By Francine Busby / San Diego Democratic Party
We’ve all been sick. I have been flattened by illnesses that have rendered me completely useless. I have had to miss work to stay home with a sick child when they can barely get out of bed, let alone function in a classroom. I have received those dreaded phone calls informing me of a family member with a medical emergency. Sometimes life just gets in the way, and our health or the health of our families has to take priority.
When we think of man’s inhumanity to man, we don’t usually think of employees who risk losing wages or even a job if they are too sick to go work or if they need to care for a sick child. At the moment, 40 million workers (38% of the American workforce) lack any paid sick leave, according to a study by the Center for American Progress. The United States is the only developed country in the world without laws requiring access to paid sick leave.
But we’re making progress. On July 1, California will join the states of Connecticut and Massachusetts in guaranteeing paid sick leave. The Healthy Workplace Healthy Family Act of 2014 (AB 1522) arrives courtesy of San Diego’s own Assemblymember Lorena Gonzalez, who authored the new law. Starting this week, California’s private-sector employees are entitled to receive paid sick leave as long as they work 30 or more days a year, with a guarantee that they can use at least three sick days per year.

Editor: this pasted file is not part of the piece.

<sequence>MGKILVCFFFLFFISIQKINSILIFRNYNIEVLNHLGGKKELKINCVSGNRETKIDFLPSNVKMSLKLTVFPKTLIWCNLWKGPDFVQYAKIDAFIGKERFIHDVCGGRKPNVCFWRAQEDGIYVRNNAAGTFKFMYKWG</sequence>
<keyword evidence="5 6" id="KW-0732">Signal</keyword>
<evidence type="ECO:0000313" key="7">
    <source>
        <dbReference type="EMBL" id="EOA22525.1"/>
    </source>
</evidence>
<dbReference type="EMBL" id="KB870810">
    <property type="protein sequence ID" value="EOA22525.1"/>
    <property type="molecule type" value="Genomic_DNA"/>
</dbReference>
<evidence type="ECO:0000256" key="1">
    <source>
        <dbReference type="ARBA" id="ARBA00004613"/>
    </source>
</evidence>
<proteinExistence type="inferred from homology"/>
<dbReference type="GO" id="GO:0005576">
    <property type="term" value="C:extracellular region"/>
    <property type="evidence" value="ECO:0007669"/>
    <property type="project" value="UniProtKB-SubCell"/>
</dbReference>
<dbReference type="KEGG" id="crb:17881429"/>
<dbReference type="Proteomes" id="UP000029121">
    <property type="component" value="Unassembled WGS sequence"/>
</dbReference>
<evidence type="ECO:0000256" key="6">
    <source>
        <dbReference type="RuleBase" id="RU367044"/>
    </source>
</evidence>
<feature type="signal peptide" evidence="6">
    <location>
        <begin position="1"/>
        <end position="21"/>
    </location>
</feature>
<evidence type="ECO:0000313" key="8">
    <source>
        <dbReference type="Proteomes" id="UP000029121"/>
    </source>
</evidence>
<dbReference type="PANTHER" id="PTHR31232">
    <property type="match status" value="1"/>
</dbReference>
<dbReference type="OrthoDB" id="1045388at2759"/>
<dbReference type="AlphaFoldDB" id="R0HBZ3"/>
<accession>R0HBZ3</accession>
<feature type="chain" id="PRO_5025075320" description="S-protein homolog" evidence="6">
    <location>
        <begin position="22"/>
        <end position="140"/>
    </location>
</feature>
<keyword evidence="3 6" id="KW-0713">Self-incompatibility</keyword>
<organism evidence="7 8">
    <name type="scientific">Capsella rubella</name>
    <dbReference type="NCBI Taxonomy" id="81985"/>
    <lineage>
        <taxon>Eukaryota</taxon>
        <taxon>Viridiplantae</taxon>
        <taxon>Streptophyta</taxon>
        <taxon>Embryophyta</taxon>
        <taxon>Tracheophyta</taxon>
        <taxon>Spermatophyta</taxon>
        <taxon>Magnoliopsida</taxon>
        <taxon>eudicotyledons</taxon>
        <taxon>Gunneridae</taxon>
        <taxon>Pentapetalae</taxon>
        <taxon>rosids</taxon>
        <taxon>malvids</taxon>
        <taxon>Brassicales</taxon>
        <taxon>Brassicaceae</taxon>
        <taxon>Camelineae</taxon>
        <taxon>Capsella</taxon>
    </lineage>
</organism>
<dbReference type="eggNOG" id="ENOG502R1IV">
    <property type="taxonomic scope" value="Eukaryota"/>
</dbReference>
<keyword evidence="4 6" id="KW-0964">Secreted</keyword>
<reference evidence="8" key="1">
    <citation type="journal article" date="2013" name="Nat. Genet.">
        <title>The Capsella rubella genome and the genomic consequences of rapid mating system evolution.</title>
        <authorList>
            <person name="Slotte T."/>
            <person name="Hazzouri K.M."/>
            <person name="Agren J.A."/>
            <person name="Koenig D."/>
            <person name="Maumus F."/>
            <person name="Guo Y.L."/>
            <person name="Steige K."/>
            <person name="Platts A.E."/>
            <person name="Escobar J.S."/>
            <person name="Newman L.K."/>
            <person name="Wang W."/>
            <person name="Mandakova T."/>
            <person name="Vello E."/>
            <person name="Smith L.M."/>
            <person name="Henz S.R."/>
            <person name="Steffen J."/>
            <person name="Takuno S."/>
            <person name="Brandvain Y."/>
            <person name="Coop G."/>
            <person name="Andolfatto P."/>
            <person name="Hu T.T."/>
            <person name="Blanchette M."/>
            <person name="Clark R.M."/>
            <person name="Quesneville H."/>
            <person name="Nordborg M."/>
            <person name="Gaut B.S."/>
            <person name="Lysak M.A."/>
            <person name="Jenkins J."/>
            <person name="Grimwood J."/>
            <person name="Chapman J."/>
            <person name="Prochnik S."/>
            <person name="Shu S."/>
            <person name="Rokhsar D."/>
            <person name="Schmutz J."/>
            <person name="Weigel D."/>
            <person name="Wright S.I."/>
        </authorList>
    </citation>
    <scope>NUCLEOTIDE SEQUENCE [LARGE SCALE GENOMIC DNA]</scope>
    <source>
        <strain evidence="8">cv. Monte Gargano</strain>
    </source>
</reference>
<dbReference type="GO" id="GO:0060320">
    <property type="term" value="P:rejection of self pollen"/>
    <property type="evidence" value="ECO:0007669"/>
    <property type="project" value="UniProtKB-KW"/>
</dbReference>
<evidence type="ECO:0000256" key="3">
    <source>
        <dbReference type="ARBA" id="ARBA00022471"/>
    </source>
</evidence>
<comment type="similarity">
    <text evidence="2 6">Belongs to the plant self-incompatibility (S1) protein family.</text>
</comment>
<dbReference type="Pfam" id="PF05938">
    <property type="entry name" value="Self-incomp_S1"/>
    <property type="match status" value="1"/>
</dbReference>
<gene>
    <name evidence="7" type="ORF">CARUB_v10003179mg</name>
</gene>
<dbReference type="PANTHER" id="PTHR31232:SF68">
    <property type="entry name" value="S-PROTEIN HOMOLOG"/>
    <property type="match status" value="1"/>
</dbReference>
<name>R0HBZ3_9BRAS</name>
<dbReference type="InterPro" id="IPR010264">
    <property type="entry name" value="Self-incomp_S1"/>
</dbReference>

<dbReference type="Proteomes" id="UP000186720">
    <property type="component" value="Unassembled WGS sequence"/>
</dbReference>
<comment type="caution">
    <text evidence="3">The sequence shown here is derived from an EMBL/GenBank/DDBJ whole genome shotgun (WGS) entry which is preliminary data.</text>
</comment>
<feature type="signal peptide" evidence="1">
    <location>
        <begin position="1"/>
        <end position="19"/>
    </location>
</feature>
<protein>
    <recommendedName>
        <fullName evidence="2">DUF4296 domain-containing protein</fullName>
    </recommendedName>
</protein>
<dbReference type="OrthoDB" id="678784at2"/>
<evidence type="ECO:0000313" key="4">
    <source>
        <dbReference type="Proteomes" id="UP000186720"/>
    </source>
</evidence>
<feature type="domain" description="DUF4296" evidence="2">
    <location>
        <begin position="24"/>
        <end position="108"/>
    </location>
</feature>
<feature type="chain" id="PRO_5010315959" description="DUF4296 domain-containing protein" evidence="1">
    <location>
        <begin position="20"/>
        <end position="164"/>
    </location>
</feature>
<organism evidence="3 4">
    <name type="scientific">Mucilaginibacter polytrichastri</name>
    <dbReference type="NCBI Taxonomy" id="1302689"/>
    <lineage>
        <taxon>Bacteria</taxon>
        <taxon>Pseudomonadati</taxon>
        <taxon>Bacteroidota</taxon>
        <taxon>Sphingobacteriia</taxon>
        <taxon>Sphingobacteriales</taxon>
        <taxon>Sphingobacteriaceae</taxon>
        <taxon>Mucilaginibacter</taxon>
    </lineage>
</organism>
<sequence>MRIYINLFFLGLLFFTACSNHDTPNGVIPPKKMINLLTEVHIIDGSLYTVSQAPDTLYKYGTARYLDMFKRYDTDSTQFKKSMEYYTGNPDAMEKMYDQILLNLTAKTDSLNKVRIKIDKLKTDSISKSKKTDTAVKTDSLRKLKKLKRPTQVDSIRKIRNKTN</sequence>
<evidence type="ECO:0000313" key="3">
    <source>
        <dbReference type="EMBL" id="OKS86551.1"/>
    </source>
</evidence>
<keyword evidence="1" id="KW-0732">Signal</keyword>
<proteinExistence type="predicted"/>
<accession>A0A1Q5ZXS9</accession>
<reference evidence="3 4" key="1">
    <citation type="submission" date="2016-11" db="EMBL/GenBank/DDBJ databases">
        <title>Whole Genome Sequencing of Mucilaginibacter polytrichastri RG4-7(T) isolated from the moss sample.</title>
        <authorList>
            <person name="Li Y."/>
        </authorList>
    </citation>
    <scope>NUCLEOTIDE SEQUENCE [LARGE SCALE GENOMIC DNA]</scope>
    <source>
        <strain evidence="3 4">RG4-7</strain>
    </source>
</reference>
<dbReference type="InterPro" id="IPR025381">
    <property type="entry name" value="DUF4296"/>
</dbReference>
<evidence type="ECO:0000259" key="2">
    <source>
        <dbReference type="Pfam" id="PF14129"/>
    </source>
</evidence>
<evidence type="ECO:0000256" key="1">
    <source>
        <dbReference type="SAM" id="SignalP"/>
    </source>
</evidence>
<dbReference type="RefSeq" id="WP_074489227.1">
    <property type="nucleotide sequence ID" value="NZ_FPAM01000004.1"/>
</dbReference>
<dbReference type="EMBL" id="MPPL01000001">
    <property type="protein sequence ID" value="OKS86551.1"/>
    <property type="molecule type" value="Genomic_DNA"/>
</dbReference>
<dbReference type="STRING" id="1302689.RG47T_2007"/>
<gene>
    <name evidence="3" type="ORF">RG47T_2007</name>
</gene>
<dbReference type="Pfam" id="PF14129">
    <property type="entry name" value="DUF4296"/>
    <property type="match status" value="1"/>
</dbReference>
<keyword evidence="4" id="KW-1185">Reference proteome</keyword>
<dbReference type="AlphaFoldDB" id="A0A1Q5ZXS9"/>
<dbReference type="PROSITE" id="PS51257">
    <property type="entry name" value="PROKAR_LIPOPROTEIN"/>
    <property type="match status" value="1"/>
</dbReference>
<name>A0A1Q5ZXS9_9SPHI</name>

A study from the Center on Policy Initiatives showed that 279,000 employees in San Diego would benefit from access to earned sick time. Earned sick leave will increase workplace productivity, save costs through reduced employee turnover, boost income for families, reduce the transmission of disease, and lower healthcare costs.
Earned sick leave will also help close the gender gap. Studies show that mothers are more likely than fathers to take time off work to care for sick children and aging family members. Access to sick days without the loss of pay or risk of losing employment will increase flexibility for these women.
Last year the Democratic leadership on the San Diego City Council, led by then-Council President Todd Gloria, fought hard to pass a minimum wage increase and earned sick leave ordinance. Even stronger than the new state law, the local ordinance would have required employers to provide their workers with five days of paid sick leave per year.
Unfortunately, special interests and big money stopped the law’s implementation by manipulating the referendum process. They invested millions in a campaign against paid sick leave rather than investing in the increased productivity and health of workers.
Voters in the City of San Diego will have the last word one year from now, when they weigh in on the referendum to enact the ordinance. I’m confident that they’ll see past the opposition campaign of scare tactics and lies – and that they’ll ultimately do the right thing by ensuring better wages and earned sick leave for local working families.